Monday, December 8, 2008 0 comments ++[ CLICK TO COMMENT ]++

Oil companies starting to store oil

As recently as 3 months ago few would have expected this to happen but it looks like some oil companies are storing oil in tankers, trying to take advantage of higher prices in the future:

In the worst year ever for oil, investors can lock in the biggest profits in a decade by storing crude.

Traders who bought oil at the $40.81 a barrel on Dec. 5 could sell futures contracts for delivery next December at $54.65, a 34 percent gain. After taking into account storage and financing costs investors would earn about 11 percent, according to Andy Lipow, president of Houston consultant Lipow Oil Associates LLC. The premium, known as contango, is the biggest for a 12-month span of futures since 1998, when a glut drove crude down to $10.

Stockpiling crude may provide higher returns than commodities, stocks and Treasuries as the U.S., Japan and Europe endure simultaneous recessions for the first time since World War II. Crude sank 72 percent in New York since peaking at $147.27 in July. The Standard & Poor’s 500 Index fell 40 percent this year and two-year government notes yield 0.9 percent.

“The bottom line is that you buy crude at a low price and lock in a profit by selling it forward,” said Mike Wittner, head of oil market research at Societe Generale SA in London. “It’s low risk. The contango can definitely pay for storage and the cost of capital and leave plenty left over.”

Royal Dutch Shell Plc sees so much potential in the strategy that it anchored a supertanker holding as much as $80 million of oil off the U.K. to take advantage of higher prices for future delivery. The ship is one of as many as 16 booked for potential storage instead of transporting crude, said Johnny Plumbe, chief executive officer of London shipbroker ACM Shipping Group Plc.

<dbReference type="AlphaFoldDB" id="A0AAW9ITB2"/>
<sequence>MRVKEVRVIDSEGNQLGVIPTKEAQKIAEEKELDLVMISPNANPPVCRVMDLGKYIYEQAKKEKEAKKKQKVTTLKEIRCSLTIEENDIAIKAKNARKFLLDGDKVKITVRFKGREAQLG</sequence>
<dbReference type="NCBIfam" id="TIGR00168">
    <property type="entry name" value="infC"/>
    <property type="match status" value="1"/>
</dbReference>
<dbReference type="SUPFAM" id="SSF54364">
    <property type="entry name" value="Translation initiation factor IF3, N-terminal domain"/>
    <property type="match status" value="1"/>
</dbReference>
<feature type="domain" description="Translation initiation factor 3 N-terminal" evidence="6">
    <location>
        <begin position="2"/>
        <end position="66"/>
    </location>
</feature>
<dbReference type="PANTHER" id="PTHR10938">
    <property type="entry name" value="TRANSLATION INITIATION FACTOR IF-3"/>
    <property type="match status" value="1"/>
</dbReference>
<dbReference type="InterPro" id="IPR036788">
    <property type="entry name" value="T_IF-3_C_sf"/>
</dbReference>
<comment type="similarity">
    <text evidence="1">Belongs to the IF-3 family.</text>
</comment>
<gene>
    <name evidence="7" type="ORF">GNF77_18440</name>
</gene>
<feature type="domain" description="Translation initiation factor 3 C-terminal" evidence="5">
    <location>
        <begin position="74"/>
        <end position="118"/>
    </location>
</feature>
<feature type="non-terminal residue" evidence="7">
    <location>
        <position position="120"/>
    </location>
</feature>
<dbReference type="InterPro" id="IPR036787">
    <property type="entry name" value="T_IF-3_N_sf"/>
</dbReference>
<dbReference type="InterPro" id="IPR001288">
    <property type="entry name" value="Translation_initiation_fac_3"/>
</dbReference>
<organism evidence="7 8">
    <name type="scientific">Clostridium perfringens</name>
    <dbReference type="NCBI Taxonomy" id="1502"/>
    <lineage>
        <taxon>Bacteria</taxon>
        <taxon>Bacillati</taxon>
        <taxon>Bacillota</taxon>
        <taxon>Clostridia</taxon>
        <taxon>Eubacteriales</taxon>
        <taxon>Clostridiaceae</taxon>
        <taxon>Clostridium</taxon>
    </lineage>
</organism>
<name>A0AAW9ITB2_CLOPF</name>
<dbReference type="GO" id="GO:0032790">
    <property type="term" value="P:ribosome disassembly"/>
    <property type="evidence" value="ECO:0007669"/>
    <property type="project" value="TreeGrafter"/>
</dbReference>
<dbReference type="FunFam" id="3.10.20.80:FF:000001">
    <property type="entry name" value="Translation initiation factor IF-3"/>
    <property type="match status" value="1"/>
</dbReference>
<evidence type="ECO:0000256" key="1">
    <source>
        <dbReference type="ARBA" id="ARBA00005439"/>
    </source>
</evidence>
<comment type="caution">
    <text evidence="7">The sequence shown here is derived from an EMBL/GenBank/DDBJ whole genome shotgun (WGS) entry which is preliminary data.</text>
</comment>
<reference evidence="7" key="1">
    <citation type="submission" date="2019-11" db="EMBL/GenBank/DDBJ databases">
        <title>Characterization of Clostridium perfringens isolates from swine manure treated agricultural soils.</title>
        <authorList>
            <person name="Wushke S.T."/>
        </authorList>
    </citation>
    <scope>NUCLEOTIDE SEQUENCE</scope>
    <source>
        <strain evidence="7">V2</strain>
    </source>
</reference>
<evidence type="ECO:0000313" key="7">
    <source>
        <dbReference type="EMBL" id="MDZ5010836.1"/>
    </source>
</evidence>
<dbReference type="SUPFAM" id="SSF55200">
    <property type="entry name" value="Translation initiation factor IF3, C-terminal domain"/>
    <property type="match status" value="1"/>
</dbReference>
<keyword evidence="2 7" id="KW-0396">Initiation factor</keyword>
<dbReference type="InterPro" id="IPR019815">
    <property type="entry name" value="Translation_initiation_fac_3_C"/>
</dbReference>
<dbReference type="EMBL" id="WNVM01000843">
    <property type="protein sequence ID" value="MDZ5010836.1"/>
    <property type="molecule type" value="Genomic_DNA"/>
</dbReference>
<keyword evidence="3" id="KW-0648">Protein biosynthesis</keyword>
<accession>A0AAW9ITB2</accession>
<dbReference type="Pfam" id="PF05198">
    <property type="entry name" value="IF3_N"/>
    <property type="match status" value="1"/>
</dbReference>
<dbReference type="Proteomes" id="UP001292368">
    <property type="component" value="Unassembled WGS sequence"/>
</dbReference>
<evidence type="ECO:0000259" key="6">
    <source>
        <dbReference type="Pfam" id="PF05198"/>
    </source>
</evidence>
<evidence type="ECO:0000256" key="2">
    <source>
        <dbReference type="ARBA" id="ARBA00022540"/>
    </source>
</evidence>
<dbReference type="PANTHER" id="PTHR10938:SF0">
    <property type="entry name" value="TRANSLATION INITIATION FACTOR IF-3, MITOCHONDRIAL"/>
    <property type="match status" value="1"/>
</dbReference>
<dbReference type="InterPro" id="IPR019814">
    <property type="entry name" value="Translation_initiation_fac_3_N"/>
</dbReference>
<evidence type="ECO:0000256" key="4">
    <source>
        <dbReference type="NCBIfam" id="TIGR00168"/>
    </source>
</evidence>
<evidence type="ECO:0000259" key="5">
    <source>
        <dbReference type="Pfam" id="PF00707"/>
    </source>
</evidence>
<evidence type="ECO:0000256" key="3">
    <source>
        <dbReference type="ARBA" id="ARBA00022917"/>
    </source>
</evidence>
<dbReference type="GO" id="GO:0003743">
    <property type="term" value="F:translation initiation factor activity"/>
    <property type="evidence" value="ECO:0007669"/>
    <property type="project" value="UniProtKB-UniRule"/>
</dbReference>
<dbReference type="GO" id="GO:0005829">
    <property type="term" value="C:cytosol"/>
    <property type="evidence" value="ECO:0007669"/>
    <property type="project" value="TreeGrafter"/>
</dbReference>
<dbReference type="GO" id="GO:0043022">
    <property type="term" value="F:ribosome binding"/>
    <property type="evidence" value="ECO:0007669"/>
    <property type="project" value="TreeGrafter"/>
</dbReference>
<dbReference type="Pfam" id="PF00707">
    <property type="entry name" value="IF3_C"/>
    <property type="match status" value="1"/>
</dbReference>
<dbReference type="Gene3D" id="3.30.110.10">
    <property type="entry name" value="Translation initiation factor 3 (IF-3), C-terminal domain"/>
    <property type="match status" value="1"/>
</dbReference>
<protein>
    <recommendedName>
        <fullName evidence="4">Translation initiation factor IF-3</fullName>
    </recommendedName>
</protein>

The tankers, if full, hold about 26 million barrels worth about $1 billion, more than the 22.9 million barrels sitting in Cushing, Oklahoma, where oil is stored for delivery against Nymex contracts. U.S. crude inventories rose 11 percent this year to 320.4 million barrels, according to the Energy Department.

The arbitrage discussed above should result in a downward push on the future price. I'm not an expert in derivatives (or anything else for that matter ;) ) but the futures market is one of the least forward-looking markets out there. A lot of people look at the futures markets and try to gauge what future expectations are, but they are almost always wrong except close to expiry. The futures for commodities have been completely wrong at times but the best example is the Fed Funds futures market, which is used to predict the future FedRes interest rates. The futures market has been mostly wrong when it comes to the interest rate calls. (However, the futures markets move closer to being correct as time passes e.g. if you ever look at Fed Funds futures the week before the FedRes rate decision, it is fairly accurate.)

So much has happened in the commodity markets in such a short period of time. I always knew that commodities were very volatile but I never would have expected them to collapse so quickly. The difficulty now--for both the commodity bulls and bears--is to figure out how much the fundamentals have changed, if it has at all. The most acute problem in the commodities market is the reflexivity phenomenon that George Soros has alluded to. Namely, the impact of market participants started having an impact on fundamentals and vice versa. The injection of hundreads of billions into commodities by investment funds has distorted the commodities, and vice versa, that it is difficult to discern what is "real". For instance, is a $140 oil or $3 copper a sustainable "real" price? Or is that a price that was "created" by the market?


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